Buying a Lacy Puppy

 So you think you want a Lacy puppy?
Be an educated buyer. 
Before purchasing a Lacy puppy, you should do some
research on the breed. This would include finding out
if the breed is right for you and knowing what to look for IMG_4340.JPG
in a good breeder and a quality puppy. The Lacy Dog has became extremely popular and is often marketed as a rare novelty breed. This has contributed to two existing
and extremely unfortunate situations: working dogs being sold under false pretenses to pet homes, creating difficult 
living situations that often lead to the Lacys being surrendered; and previously solid lines being watered down.
Thankfully there are a few breeders concerned with preserving the working – type Lacy. These high drive dogs are less attractive to buyers in the pet market and are held closer to original hunting form and function. The bottom line is: with so many breeders producing lacy puppies today, the task of finding the right breeder and the right puppy can be overwhelming.
Most lacy dogs have some proven dogs in their pedigrees. Therefore, many breeders can claim to have “proven working lines.” A proven dog combines a high level of skill with consistent results. The parents of the pups should be able to prove their aptitude with consistent results in the real world and the breeder should be able to prove the dog’s abilities with certificates, titles, video, pictures or other references.
The breeder should be able to tell you about the other dogs in the pedigree, their whereabouts, histories, and  achievements. They should be able to explain how and why the breeding was planned, with emphasis on specific qualities and should have knowledge of genetics, structure, breed type, and selective breeding. They should be upfront about the qualities and faults of their dogs and  explain how they aim to pass on or improve the qualities  and reduce or eliminate the faults.  

Does the breeder have a contract and health guarantee? When you leave with your puppy, you should know that the breeder takes an interest in you and the welfare of the puppy. The vast majority of “good” breeders will have a detailed sales contract.
A responsible breeder carefully interviews prospective owners and has specific requirements that are to be met. He or she does not have more dogs and puppies then he/she is able to keep clean, healthy and well socialized. A mindful breeder should spend individual time with each of his/her dogs and puppies and should be concerned with temperament in his/her dogs and puppies as well as their health.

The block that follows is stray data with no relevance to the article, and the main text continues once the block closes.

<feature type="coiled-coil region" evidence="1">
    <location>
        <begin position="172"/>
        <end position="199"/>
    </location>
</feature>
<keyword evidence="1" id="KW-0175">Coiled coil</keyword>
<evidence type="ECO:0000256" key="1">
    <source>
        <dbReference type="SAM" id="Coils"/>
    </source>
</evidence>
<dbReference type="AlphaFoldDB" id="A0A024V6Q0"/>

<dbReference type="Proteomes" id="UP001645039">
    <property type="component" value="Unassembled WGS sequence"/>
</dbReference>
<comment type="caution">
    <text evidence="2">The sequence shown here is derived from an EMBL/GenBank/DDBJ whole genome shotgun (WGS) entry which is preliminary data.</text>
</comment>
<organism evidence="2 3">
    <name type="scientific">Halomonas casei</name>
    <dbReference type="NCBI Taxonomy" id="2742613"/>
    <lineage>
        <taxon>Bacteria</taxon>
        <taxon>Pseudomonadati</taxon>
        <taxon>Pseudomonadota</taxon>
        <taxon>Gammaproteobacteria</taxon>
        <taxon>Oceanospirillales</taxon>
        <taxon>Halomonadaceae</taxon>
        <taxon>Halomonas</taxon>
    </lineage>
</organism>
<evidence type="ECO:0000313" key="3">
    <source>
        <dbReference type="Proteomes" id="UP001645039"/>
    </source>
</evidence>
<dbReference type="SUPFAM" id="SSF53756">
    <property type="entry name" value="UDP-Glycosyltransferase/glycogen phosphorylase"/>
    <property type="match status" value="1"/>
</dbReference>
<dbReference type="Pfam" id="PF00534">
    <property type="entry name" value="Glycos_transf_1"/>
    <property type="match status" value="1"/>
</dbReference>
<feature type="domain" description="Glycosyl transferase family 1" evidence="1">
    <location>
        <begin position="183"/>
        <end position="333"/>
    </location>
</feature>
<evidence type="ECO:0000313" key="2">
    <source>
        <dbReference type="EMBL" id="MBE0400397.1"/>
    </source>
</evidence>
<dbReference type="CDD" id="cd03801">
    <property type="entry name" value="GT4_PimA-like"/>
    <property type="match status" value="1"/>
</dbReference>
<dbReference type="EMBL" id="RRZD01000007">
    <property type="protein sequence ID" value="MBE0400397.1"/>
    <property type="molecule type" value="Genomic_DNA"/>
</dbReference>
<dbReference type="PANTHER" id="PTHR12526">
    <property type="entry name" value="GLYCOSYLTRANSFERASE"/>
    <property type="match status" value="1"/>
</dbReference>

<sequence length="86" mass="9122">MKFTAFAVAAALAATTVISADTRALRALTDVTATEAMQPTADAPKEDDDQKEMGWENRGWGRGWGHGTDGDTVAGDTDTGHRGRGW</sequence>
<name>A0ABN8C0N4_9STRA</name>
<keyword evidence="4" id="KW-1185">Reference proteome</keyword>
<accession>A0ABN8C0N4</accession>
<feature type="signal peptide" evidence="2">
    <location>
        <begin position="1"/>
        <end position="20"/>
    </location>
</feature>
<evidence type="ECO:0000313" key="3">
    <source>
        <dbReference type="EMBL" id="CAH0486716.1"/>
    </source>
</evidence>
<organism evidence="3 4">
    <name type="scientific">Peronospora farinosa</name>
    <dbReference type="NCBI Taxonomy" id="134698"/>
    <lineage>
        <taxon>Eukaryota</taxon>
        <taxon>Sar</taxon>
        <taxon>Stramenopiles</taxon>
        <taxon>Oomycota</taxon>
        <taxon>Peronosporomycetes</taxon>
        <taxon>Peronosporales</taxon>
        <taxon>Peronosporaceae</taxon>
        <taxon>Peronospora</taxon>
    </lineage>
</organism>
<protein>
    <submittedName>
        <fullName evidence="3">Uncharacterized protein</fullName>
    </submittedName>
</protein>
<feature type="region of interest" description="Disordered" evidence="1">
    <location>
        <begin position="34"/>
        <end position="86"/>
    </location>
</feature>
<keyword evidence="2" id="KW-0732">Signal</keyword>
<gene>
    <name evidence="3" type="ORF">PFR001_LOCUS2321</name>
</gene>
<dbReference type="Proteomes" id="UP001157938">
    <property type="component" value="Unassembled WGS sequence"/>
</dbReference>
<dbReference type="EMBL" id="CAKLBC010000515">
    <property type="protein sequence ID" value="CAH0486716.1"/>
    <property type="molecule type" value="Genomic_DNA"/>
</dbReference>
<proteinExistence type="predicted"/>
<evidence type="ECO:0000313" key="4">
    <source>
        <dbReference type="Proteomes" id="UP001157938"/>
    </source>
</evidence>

And, of course, any reputable breeder should make him/herself available for advice to the owners throughout the life of the dog at any time.

The National Lacy Dog Registry supports breeders that are concerned about preserving the working Lacy. We encourage buyers not to buy casually from people who breed too easily, sell too readily, or lack the knowledge and experience it takes to produce sound dogs that excel in their respective disciple.

Questions to Ask Breeders when looking for a Lacy Puppy
   1. Why do you breed dogs?
  2. How long have you been involved with working breeds? How long have you been involved with Lacy       dogs?
  3. How do you keep yourself educated and informed as a breeder?
  4. Are the parents proven working dogs and what kind of “jobs” do they perform and how often? 
  5. Can you provide a list of references?
  6. Are you active in any competitive or social activities with your Lacys other than breeding?
  7. What kind of guarantee do you provide for your puppies?
  8. Do you do health screening tests on your breeding dogs? If so, what tests?
  9. What kind of socialization or early stimulation techniques do you use on puppies to enhance their         natural  abilities?
  10. What sort of educational and support system do you offer to new puppy owners?
  11. Where and how are the puppies raised?
  12. Can you briefly explain the raising process for your puppies up to the time they leave your home?
  13. Are you willing to take back any dog you produce, regardless of age, if the owner is unable to keep      the dog for any reason?
Text and images on this website may not be copied or reproduced without permission.
© 2016 NLDR

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